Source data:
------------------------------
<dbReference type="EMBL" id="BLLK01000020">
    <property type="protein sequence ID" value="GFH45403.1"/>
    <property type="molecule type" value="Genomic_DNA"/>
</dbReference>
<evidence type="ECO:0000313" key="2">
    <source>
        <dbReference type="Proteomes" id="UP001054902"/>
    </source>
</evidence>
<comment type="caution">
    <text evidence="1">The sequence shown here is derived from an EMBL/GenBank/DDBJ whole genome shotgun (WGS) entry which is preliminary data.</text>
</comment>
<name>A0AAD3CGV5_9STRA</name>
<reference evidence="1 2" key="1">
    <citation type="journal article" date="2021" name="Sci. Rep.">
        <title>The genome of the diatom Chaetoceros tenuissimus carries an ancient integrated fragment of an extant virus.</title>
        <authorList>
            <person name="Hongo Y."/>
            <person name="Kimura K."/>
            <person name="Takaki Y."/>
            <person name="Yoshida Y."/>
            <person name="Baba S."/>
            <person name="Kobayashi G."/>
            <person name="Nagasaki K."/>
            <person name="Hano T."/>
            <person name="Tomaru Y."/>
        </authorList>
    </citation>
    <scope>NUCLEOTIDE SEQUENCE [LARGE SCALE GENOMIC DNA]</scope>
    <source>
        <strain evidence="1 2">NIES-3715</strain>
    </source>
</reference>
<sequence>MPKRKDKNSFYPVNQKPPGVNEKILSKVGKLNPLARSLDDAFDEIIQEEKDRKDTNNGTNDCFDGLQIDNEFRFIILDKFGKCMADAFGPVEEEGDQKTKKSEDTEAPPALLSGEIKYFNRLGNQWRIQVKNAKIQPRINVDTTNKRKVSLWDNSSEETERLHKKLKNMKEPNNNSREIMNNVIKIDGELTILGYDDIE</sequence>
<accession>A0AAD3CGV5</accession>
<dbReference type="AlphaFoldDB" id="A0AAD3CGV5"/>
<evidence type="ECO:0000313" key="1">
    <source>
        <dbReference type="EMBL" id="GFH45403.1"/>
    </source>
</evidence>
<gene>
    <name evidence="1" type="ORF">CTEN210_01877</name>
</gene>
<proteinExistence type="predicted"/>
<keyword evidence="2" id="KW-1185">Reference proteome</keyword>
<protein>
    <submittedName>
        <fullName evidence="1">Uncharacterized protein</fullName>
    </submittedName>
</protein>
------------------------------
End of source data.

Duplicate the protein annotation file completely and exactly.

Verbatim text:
<dbReference type="EMBL" id="BLLK01000020">
    <property type="protein sequence ID" value="GFH45403.1"/>
    <property type="molecule type" value="Genomic_DNA"/>
</dbReference>
<evidence type="ECO:0000313" key="2">
    <source>
        <dbReference type="Proteomes" id="UP001054902"/>
    </source>
</evidence>
<comment type="caution">
    <text evidence="1">The sequence shown here is derived from an EMBL/GenBank/DDBJ whole genome shotgun (WGS) entry which is preliminary data.</text>
</comment>
<name>A0AAD3CGV5_9STRA</name>
<reference evidence="1 2" key="1">
    <citation type="journal article" date="2021" name="Sci. Rep.">
        <title>The genome of the diatom Chaetoceros tenuissimus carries an ancient integrated fragment of an extant virus.</title>
        <authorList>
            <person name="Hongo Y."/>
            <person name="Kimura K."/>
            <person name="Takaki Y."/>
            <person name="Yoshida Y."/>
            <person name="Baba S."/>
            <person name="Kobayashi G."/>
            <person name="Nagasaki K."/>
            <person name="Hano T."/>
            <person name="Tomaru Y."/>
        </authorList>
    </citation>
    <scope>NUCLEOTIDE SEQUENCE [LARGE SCALE GENOMIC DNA]</scope>
    <source>
        <strain evidence="1 2">NIES-3715</strain>
    </source>
</reference>
<sequence>MPKRKDKNSFYPVNQKPPGVNEKILSKVGKLNPLARSLDDAFDEIIQEEKDRKDTNNGTNDCFDGLQIDNEFRFIILDKFGKCMADAFGPVEEEGDQKTKKSEDTEAPPALLSGEIKYFNRLGNQWRIQVKNAKIQPRINVDTTNKRKVSLWDNSSEETERLHKKLKNMKEPNNNSREIMNNVIKIDGELTILGYDDIE</sequence>
<accession>A0AAD3CGV5</accession>
<dbReference type="AlphaFoldDB" id="A0AAD3CGV5"/>
<evidence type="ECO:0000313" key="1">
    <source>
        <dbReference type="EMBL" id="GFH45403.1"/>
    </source>
</evidence>
<gene>
    <name evidence="1" type="ORF">CTEN210_01877</name>
</gene>
<proteinExistence type="predicted"/>
<keyword evidence="2" id="KW-1185">Reference proteome</keyword>
<protein>
    <submittedName>
        <fullName evidence="1">Uncharacterized protein</fullName>
    </submittedName>
</protein>